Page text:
Aberlour Distillery was founded in 1879 by James Fleming, the son of a local farmer. Fleming had supplied grain to other local distilleries for years and dreamt of one day owning his own. He would realise this dream when he acquired land in the village of Charlestown of Aberlour – named after it’s founder, Charles Grant of Elchies, though much more commonly known, then and now, as Aberlour.
The land Fleming bought included a good water source in the form of St. Drostan’s Well, named after a Scottish Abbot who was trained by St. Columba. Drostan was one of the 12 ‘Brethren of Columba’ who accompanied the famed Saint from Ireland to Scotland around 563AD. There are only a few shreds of historical evidence regarding Drostan and there are some contradictions but the story goes that Columba and his followers travelled from Iona to Buchan where, after curing the son of the local chief of illness, they were given land on which to build a monastery. When Columba later returned to Iona he left Drostan behind to serve as the Abbot. Later, Drostan’s sought the existence of a hermit and travelled north to Aberdeenshire where he is said to have performed miracles and according to legend, baptised many locals in the same body of water that now feeds Aberlour Distillery. Once again, historical records to back this up are thin on the ground but it scarcely matters, the well bears his name for one reason or another and thus it will remain. In any case it’s fun to ponder what these ancient holy men would think about such sacred water being used to make Uisge Beatha.
Aberlour’s early years were tough, it had to be rebuilt in 1879 and 1898 respectively, after twice being detroyed by fire. Since then it has been passed from owner to owner through the years before finally finding a steady home in the 70’s with Pernod Ricard. Today it is part of Pernod’s Chivas Brothers whisky portfolio with a core range made up of a 12 year old, 12 Year Old Sherry Cask, 15 Year Old Double Cask Matured, 16 Year Old, 18 Year Old and A’Bunadh (which I have previously reviewed and which still sits atop the whiskyreviews.net hitlist).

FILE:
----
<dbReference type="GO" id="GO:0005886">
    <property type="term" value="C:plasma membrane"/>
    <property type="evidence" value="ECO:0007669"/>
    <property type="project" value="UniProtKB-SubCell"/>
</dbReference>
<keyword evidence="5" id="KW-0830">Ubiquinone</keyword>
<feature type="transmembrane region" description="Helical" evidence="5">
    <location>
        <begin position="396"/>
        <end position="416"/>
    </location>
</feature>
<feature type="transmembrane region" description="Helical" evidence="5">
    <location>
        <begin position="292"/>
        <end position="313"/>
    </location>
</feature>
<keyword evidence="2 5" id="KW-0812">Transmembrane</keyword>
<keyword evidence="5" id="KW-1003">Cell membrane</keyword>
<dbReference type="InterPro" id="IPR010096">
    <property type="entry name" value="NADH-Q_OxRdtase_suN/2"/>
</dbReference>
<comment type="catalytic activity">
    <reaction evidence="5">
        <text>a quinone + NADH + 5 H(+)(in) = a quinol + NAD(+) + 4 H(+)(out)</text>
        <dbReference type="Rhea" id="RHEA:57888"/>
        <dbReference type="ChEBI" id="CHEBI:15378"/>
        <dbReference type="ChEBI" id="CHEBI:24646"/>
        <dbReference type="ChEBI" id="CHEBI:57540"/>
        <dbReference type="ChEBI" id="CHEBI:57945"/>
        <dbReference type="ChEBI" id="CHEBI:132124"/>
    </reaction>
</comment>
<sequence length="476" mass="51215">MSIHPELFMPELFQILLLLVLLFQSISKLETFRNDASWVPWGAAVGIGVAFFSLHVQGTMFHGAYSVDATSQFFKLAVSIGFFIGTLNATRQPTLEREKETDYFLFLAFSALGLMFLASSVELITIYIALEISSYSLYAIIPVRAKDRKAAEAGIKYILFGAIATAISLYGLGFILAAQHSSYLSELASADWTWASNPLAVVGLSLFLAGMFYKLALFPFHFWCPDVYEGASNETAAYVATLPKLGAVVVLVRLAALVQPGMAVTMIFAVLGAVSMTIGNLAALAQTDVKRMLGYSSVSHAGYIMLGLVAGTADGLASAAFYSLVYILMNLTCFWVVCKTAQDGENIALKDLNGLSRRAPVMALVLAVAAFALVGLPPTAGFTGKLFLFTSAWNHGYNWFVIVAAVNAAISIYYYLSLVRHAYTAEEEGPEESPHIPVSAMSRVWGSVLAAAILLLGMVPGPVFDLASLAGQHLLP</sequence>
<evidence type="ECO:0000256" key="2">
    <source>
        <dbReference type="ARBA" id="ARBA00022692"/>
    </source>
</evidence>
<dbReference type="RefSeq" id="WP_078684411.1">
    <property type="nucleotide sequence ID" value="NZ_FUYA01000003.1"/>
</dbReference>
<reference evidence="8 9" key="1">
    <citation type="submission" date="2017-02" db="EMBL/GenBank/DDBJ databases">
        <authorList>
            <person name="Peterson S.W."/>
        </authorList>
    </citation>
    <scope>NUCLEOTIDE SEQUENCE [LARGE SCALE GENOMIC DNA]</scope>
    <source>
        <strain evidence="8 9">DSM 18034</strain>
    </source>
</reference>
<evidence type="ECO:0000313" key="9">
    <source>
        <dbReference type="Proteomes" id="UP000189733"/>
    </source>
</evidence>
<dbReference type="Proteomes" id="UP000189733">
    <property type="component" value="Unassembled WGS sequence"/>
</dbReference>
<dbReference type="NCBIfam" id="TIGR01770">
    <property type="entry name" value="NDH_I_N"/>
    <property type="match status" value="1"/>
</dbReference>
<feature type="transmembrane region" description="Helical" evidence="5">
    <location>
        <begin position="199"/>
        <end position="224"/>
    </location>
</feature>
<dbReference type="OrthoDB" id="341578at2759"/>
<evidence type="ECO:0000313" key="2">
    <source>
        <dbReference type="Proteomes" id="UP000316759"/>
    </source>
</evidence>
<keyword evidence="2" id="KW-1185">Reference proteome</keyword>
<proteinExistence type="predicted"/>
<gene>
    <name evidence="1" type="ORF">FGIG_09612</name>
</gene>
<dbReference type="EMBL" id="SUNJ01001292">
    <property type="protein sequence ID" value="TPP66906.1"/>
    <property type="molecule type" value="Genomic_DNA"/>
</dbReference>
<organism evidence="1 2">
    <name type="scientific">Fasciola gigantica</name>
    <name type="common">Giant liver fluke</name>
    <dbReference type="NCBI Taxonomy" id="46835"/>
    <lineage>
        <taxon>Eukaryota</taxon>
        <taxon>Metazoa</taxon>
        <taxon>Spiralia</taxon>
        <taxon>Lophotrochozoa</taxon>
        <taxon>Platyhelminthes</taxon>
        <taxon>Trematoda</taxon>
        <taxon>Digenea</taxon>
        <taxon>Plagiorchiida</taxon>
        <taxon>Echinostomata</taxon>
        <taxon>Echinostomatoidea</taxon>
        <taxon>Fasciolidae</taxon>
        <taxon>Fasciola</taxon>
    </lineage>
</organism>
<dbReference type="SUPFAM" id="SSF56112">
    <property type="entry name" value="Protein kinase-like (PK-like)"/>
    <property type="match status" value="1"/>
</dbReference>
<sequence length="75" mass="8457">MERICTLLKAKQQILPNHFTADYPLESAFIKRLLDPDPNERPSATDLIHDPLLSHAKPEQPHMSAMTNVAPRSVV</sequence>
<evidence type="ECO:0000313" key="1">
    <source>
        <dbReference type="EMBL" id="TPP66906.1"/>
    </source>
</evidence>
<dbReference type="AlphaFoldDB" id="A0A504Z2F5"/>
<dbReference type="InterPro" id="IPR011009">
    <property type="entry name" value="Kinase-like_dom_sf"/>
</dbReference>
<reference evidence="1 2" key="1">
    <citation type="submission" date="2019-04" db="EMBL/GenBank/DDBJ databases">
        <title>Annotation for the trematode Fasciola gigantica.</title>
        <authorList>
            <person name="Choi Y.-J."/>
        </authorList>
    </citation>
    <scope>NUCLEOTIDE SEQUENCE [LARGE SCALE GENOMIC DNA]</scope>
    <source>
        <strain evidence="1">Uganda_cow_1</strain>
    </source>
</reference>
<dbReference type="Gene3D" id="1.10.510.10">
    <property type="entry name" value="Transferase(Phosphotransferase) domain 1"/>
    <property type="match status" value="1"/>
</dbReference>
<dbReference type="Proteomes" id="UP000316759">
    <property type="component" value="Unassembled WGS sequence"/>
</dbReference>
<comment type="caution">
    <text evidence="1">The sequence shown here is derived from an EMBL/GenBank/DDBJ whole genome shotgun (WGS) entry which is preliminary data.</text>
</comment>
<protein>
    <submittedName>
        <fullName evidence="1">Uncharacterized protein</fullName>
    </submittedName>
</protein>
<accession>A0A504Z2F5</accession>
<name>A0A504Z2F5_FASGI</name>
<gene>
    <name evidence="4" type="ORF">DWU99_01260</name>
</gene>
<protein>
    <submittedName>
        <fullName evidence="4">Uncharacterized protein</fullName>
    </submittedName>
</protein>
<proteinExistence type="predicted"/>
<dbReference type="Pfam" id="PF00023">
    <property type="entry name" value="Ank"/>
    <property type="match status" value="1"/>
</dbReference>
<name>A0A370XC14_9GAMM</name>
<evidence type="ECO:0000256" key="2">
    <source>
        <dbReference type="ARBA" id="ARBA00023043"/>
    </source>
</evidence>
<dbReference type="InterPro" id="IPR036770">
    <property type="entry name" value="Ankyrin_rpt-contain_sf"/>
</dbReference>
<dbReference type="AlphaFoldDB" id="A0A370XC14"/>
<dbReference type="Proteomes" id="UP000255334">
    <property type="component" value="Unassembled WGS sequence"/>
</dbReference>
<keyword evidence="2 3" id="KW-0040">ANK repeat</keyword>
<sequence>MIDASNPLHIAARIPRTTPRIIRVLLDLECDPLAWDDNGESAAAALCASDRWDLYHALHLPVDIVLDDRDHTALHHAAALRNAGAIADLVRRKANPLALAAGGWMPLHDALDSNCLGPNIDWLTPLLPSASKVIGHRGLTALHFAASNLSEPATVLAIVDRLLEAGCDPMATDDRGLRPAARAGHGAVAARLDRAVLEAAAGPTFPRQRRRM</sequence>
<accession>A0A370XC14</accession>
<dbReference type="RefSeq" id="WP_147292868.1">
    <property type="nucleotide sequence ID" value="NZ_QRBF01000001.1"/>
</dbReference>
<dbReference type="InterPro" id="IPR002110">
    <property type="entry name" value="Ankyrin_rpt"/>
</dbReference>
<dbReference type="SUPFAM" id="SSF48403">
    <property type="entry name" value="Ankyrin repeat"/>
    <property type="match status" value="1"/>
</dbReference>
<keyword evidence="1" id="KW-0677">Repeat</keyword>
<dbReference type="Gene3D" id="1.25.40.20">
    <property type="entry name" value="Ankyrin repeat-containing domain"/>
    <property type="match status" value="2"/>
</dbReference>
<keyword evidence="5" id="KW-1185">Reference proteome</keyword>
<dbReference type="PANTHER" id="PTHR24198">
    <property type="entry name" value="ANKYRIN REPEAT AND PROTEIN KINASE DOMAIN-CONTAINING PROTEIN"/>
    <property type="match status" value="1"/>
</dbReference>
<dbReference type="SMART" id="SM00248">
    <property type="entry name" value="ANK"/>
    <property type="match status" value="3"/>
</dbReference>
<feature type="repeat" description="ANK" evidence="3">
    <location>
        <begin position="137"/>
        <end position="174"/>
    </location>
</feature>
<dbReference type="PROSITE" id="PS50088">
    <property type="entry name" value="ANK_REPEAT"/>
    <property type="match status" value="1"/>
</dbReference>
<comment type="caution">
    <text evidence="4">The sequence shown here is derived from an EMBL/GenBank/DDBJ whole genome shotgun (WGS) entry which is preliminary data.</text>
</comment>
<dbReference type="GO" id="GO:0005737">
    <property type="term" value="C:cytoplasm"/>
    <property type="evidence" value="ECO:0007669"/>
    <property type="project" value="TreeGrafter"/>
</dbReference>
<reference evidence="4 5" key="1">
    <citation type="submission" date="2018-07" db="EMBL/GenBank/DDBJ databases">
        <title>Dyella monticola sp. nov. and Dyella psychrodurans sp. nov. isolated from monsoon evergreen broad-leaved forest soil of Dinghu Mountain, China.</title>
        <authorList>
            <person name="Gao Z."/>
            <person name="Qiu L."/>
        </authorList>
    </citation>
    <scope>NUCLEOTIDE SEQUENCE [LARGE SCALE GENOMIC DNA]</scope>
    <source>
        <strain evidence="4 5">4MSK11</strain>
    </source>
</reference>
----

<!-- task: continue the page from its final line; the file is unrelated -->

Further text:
For the purposes of this review I’m going to be looking at the 10 Year Old. There seems to be some confusion over this whisky (certainly on my part). There were rumours that this particular expression was to be discontinued and indeed it doesn’t appear on their website, however for the time being at least it is still present in many shops and online retailers at the time of writing. It’s something of a budget single malt, selling for around £25 and often cheaper in big supermarket chains.
At first on the nose there’s a big hit of Sherry notes like Raisins & Sultana’s. There’s Orange, Brown Sugar and Honeycomb. Over time in the glass the Sherry fades a little and some Vanilla, Honey and Lemon come through. There’s decent weight to it on the palate for such a low priced whisky and it has flavours of Orange, Caramel, Winter Spices like Cinnamon and Cloves and a little Sherbet. On the eye it’s suspiciously orange so it looks like there’s been a healthy dose of colourant added but we can’t be too judgemental at £25 a bottle.
The Scores: About the Scoring System…
Smell: 16 / 20. Almost seems like a sherry monster at first but settles down into something a little less in your face, yet still enjoyable.
Taste: 16 / 20. Pleasant on the palate with good texture and bags of flavour.
Value for money: 9 / 10. OK, it’s only 40% and it glows orange but it remains a good dram for the price.
Overall: 41 / 50. For anyone wondering where to get started in the world of single malt scotch this is an excellent entry point – and it won’t break the bank. For the more experienced drinker, it’s an affordable dram with which you can switch off and enjoy.